Many social media platforms have launched more elaborate filters in an attempt to root out hate speech and inappropriate content, but unfortunately, many of these are imprecise and, as any social media user knows, harmful and hateful content still runs rampant on platforms like Facebook, Instagram, and Twitter. A new study from ETH Zurich and the University of Zurich has identified how a different tool─empathy─can successfully combat hate speech.
Led by public policy professor Dominik Hangartner, the research team identified 1,350 English-speaking Twitter users who had posted racist or xenophobic content. The researchers then assigned these users randomly to a control group or one of three test groups. The test groups were then prescribed different counterspeech strategies: empathy-eliciting messages, humor, or warning of consequences.
The researchers found that by far, the most effective strategy for getting these users to delete or amend hateful content was counterspeech messages that elicit empathy. Users addressed with empathetic messages posted about one-third fewer racist or xenophobic comments than the control group and also posted less than those addressed with humorous counterspeech or consequence reminders. Examples of empathetic counterspeech included comments like “Your post is very painful for Jewish people to read…”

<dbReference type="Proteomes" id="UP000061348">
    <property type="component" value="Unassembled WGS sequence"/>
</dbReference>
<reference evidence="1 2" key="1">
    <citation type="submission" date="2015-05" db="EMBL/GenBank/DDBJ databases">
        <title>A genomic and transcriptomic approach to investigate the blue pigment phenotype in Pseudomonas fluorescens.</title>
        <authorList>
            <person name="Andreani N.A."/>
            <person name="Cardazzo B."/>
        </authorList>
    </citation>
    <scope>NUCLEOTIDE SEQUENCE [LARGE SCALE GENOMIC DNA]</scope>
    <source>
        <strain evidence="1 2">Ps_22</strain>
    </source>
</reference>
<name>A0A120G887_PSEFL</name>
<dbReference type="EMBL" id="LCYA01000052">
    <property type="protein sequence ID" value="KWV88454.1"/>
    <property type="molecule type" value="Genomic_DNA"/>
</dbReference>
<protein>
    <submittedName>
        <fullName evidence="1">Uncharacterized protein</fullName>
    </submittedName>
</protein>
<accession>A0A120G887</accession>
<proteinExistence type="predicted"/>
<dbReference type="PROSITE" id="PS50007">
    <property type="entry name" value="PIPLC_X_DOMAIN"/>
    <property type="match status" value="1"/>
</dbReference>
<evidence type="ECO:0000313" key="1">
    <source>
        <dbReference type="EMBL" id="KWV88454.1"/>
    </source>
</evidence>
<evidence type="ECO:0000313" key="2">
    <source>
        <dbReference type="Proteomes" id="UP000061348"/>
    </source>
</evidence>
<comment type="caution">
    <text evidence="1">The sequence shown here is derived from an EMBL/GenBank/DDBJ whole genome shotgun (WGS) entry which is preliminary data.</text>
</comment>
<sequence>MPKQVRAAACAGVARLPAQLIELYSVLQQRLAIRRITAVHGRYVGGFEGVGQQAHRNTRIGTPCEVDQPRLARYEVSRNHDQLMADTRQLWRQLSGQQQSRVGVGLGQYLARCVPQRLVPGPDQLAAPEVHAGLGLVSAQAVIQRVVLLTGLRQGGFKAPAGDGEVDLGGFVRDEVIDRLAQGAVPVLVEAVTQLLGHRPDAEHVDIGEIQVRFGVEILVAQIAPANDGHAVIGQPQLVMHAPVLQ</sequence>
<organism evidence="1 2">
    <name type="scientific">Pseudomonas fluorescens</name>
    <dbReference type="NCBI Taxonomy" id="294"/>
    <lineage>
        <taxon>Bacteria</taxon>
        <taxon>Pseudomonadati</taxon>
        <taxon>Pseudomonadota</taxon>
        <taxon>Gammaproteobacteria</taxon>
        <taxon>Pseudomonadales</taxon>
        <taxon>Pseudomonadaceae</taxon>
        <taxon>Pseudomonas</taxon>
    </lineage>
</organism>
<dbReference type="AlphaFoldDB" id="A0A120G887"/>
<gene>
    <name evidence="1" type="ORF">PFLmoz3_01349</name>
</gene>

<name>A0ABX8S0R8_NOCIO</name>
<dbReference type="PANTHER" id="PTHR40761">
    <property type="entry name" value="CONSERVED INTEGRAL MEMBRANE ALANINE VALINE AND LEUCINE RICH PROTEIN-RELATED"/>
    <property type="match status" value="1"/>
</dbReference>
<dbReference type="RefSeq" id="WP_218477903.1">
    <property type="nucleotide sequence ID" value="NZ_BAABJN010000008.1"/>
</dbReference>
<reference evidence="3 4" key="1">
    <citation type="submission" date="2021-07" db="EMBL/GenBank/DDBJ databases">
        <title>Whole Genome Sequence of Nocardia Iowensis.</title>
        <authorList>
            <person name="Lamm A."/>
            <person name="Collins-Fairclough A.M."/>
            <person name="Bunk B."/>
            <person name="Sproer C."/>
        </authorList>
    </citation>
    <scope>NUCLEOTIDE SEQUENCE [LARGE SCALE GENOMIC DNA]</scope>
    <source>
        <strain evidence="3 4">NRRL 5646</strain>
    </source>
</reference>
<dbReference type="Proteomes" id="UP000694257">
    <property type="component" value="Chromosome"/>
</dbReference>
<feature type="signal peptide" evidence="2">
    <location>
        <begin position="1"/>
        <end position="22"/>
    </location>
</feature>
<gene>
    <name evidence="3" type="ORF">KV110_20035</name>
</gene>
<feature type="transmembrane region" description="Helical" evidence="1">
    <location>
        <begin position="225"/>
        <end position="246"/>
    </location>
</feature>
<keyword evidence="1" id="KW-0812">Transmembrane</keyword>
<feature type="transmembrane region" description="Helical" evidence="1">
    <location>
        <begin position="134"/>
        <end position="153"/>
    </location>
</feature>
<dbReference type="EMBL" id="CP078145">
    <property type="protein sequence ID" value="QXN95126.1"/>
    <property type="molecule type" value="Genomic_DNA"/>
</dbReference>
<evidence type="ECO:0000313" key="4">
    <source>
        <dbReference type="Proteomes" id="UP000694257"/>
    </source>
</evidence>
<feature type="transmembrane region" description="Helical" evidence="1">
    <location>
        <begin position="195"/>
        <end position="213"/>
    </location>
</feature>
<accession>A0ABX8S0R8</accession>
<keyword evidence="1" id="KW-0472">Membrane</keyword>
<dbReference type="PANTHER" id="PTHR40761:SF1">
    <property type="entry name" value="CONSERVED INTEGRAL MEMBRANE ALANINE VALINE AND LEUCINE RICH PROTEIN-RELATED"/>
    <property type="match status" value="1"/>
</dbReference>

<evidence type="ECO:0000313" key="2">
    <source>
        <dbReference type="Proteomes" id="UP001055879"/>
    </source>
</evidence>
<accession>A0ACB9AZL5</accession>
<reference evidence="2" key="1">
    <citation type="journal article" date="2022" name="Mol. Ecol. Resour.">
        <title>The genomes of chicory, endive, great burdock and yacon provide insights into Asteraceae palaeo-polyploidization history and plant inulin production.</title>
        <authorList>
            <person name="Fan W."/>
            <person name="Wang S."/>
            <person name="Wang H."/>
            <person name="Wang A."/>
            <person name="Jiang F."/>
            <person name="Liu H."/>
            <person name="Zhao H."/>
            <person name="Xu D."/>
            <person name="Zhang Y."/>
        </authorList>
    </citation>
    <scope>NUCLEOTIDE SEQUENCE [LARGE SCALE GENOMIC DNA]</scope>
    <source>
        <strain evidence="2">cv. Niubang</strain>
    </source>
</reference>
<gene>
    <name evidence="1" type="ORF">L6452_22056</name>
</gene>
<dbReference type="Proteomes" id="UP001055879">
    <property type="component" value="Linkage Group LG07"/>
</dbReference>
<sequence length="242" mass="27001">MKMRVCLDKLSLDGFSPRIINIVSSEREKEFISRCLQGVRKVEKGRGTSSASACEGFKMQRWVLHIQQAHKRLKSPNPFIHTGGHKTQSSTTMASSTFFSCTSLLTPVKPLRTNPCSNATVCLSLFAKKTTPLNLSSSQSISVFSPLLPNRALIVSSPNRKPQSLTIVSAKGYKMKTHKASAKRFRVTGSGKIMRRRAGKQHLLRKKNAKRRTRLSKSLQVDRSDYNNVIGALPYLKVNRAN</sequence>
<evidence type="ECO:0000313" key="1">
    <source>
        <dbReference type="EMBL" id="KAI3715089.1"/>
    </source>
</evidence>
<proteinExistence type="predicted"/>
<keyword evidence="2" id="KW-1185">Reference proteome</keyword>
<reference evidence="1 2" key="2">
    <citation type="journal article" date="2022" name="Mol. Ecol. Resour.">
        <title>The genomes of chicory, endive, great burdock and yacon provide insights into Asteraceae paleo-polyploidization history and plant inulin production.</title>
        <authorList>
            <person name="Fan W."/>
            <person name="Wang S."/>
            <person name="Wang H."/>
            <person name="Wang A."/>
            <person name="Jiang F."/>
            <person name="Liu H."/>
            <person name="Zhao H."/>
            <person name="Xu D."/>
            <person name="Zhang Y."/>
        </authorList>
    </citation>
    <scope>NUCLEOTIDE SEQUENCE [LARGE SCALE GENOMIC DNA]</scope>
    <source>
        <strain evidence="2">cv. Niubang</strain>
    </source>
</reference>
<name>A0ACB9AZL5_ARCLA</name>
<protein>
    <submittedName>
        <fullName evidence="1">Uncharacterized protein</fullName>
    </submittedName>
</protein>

This research is critical because it demonstrates that many of the tactics used by major social media platforms, like content removal warnings, are actually not very effective at reducing hate speech. Empathy-forward strategies could be used to inform more effective counterspeech algorithms.
“The research findings make me very optimistic. For the first time, we now have experimental evidence that show[s] the efficacy of counterspeech in real-life conditions,” said Sophie Achermann, executive director of the Swiss women’s umbrella organization alliance F.
Source study: Proceedings of the National Academy of Sciences – Empathy-based counterspeech can reduce racist hate speech in a social media field experiment